Dulwich College Beijing enjoying more traditional Chinese arts
In October, Dulwich College Beijing campus was filled with laughter and achievements as the series of Chinese culture sessions organised by the Shunyi International Talent Community Office continued in Dulwich College Beijing. The sessions intend to promote traditional Chinese culture students from international communities to be closer to the essence of Chinese traditional culture, contributing to international cultural exchanges and mutual understandings.
In the Chinese painting class, the teacher first introduced the historical origins of Chinese painting, and then explained the basic painting tools such as felt, rice paper, brush and other basic painting tools. He also explained techniques to the students while painting. The teacher picked up the pen and dipped the ink, with only a few strokes, a vivid and artistic picture of autumn chrysanthemum appeared on the paper. The students listened and watched carefully. Everyone was eager to try. Most of the students are the first time learning about traditional Chinese painting, but they learned with joy, creativity and imagination. After about half an hour of on-site creation, they completed their own amazing works one after another.
Martial arts originated in China and gradually evolved into a sport over time. The martial arts practitioners advocate "stopping conflict" with the techniques orienting at harmonious relationship between man and nature. Martial arts is not only a sport, but also a valuable cultural heritage of the Chinese culture.
After changing into martial arts uniforms, the students first performed joint exercises and warm-up preparation under the guidance of the teacher. The teacher then demonstrated and explained the main movements step by step, from punching and kicking to swinging the legs. The students carefully observed the teacher's movements and practiced them. Through 20 minutes of martial arts learning, the students sweated profusely. The teacher guided the students to relax after exercise, so that the students can better transit from the exercise state to the peaceful state. Finally, the teacher put on a sophisticated martial arts performance for the students. The students cheered in excitement.
"Peking opera is the most influential Chinese opera, spreading from Beijing to all over the country.” At the beginning of the activity, the teacher asked the students to choose their favorite costumes and began to explain Peking Opera. With the help of the teacher, more than 20 international students sketched the facial makeup of Peking opera characters, and learned a few authentic Peking opera chants. The teacher demonstrated Peking Opera's chanting with a performance on the spot, which made everyone appreciate the beauty of the Peking Opera.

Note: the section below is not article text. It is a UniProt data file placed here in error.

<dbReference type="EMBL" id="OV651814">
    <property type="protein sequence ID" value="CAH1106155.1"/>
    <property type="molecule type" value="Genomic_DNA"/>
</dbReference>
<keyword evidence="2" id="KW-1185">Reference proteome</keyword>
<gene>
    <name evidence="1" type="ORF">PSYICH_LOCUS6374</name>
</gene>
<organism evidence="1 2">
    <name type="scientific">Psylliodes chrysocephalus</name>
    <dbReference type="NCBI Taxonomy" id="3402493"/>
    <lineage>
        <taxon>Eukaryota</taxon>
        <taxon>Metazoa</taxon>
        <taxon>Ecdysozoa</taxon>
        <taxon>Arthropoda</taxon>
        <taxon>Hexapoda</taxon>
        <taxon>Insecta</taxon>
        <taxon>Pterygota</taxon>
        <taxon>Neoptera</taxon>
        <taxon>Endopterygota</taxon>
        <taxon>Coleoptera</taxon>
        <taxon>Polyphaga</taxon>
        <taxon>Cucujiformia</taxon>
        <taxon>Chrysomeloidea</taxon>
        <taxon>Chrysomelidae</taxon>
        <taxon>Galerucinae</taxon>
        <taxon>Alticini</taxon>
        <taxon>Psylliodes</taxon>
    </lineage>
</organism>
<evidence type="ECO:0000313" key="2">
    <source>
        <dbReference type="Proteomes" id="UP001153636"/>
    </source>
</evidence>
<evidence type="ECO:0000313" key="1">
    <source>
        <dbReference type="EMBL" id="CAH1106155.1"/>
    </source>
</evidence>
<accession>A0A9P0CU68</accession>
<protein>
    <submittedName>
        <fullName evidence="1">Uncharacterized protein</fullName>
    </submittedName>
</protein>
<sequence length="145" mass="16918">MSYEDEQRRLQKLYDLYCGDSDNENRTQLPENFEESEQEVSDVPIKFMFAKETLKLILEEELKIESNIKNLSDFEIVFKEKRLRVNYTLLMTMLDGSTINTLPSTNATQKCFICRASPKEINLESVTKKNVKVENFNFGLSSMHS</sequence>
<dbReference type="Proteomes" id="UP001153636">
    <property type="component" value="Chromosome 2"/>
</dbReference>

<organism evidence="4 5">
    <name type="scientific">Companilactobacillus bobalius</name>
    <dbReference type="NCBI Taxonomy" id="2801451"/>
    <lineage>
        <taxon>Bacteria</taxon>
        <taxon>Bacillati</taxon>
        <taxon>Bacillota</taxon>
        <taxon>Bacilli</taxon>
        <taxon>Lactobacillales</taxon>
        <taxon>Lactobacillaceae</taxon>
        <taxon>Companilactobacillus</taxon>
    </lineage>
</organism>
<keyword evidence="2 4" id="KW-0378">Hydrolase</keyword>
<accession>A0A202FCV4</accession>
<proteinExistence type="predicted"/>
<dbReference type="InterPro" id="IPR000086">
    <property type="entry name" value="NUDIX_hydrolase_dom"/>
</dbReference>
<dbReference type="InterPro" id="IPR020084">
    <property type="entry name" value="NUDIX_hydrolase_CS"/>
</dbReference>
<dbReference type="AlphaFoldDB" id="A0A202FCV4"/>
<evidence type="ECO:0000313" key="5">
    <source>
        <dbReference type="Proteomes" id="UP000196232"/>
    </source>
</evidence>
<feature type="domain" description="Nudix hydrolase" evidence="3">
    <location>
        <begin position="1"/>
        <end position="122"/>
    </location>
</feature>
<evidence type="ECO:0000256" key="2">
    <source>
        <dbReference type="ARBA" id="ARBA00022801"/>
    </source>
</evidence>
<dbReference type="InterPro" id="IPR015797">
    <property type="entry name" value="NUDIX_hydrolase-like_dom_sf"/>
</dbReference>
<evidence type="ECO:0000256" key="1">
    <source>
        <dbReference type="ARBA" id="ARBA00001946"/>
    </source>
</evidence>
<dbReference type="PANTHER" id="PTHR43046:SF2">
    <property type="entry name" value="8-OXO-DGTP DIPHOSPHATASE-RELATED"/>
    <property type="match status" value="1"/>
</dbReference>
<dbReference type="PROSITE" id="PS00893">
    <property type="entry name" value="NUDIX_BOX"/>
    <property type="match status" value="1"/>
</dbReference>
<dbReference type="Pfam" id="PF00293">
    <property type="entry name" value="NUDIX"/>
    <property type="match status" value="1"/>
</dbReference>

Block printing is an ancient form of modern printing technology. It is considered a "living fossil" in the history of printing. It combines the essence of many traditional crafts such as papermaking, ink making, and engraving. As the only cultural form without regional restrictions, it facilitated cultural communications and civilisation development. In the block printing session in Dulwich College Beijing, the children learned how to "print" on the spot. They used a roller to apply a layer of ink evenly on the engraving plate, then gently placed the thin rice paper on the engraving plate, and then slowly pressed it back and forth with a rubbing tool. Afterward, the rice paper was lifted up again with the traditional ink marks of different shades that make Chinese characters. The children were all very excited by the experiment.
Tie-dyeing is one of the traditional Chinese manual dyeing techniques. The dye is difficult to penetrate at the tie knots, it forms a white background that contrasts with the colours, making beautiful white patterns on the dark blue fabric. It also has an artistic value that machine-dyeing cannot replace. At the beginning of the activity, the teacher distributed the materials to each student and explained the ancient tie-dyeing in detail. “The main pigments for tie-dyeing mainly come from the blue indigo solution of natural plants. Therefore, there is no harm to human skin. The tied parts cannot be fully penetrated by the pigments and this makes different patterns on the fabric. Depending on the individuals, the patterns change with different degrees of pigment penetration and different binding forces, which makes finished products unique and special.” The children followed the steps demonstrated by the teacher, folded the cloth in different forms, and then tied it layer by layer with thread. The fabrics are placed in a paint bucket prepared by the teacher for dyeing. After the materials were fully colored, everyone could not wait to unfold the cloth and see the beautiful unique patterns appearing in front of them. It was a magical moment for the children.